Head of the 'least-worst' lender has bad news for homeowners
THE snow had stopped yesterday but there was a nasty blizzard up on the panoramic seventh floor of the Bank of Ireland's Dublin headquarters.
Inside, the audience was being blinded by an hour-long storm of jargon and chat about going forward, pricing of products, debt ratios, quantums and so on and so on.
From their top-deck eyrie, the bank's top guns can see all of Dublin's landmarks, including the new Aviva stadium, Leinster House and Liberty Hall.
What jumped out yesterday was the lack of builders' cranes visible on Dublin city's skyline. Just a few short years ago they jostled for space in it during the boom.
But you could see the distant roof of the Shelbourne Hotel and, near it, the home of Anglo Irish Bank -- the ultimate zombie patient to BoI's semi-comatose version.
Still, the financial nerds at yesterday's press conference suggested Bank of Ireland was in "least-worst shape" -- wasn't that something?
"That's not a proud boast," intoned Mr B.
The bank's splendidly named Richie Boucher was in full Dalek mode (or should that be zombie?) for his answers were delivered with textbook robotic-ness.
The chief executive was asked if his bank would be putting up mortgage rates on its unfortunate customers.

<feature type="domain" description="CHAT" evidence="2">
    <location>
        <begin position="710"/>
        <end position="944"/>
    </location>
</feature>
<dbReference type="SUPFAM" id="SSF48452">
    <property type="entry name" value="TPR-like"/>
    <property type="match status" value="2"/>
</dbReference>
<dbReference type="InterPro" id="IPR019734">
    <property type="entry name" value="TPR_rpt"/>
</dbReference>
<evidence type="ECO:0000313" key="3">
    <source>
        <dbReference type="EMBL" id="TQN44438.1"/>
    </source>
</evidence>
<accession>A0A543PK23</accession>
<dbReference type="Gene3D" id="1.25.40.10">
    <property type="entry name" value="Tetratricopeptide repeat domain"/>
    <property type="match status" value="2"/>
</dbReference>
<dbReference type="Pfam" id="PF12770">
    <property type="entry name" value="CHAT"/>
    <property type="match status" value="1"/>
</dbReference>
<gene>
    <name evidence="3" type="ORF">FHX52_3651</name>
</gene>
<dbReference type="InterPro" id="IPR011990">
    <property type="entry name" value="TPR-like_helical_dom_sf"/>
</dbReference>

While he didn't quite reply "Exterminate, exterminate, exterminate", he did say this: "We will be looking at pricing on an ongoing basis . . . we'll be looking at that on an ongoing basis . . . we will be looking at that on an ongoing..."
At points, the dour Mr Boucher seemed nervous and garbled his words. He talked about putting bad loans into something called "Llama" and of "maxim-imising" profits.
Mostly though he tried to make the best of a bad lot. "There's no point railing against the world and whinging," said Mr Boucher. Indeed.
The figures were car-crash territory; a pre-tax loss of €2.9bn and no shareholder dividends for some time yet.
Little was said about real people -- the customers who will be screwed in the coming years on charges and fees to pay for the mistakes of Mr Boucher and his predecessors.
One newspaper had yesterday declared on its front page that a number of former bankers should be "shot" over the recent financial fiascos.
"I'd rather not be shot," laughed Mr Boucher but he still risked the wrath of his ordinary customers when, after plenty of pressing, he answered the big question.
"Yes, mortgage rates will go up," he said. Finally, a straight answer -- even though it was more bad news.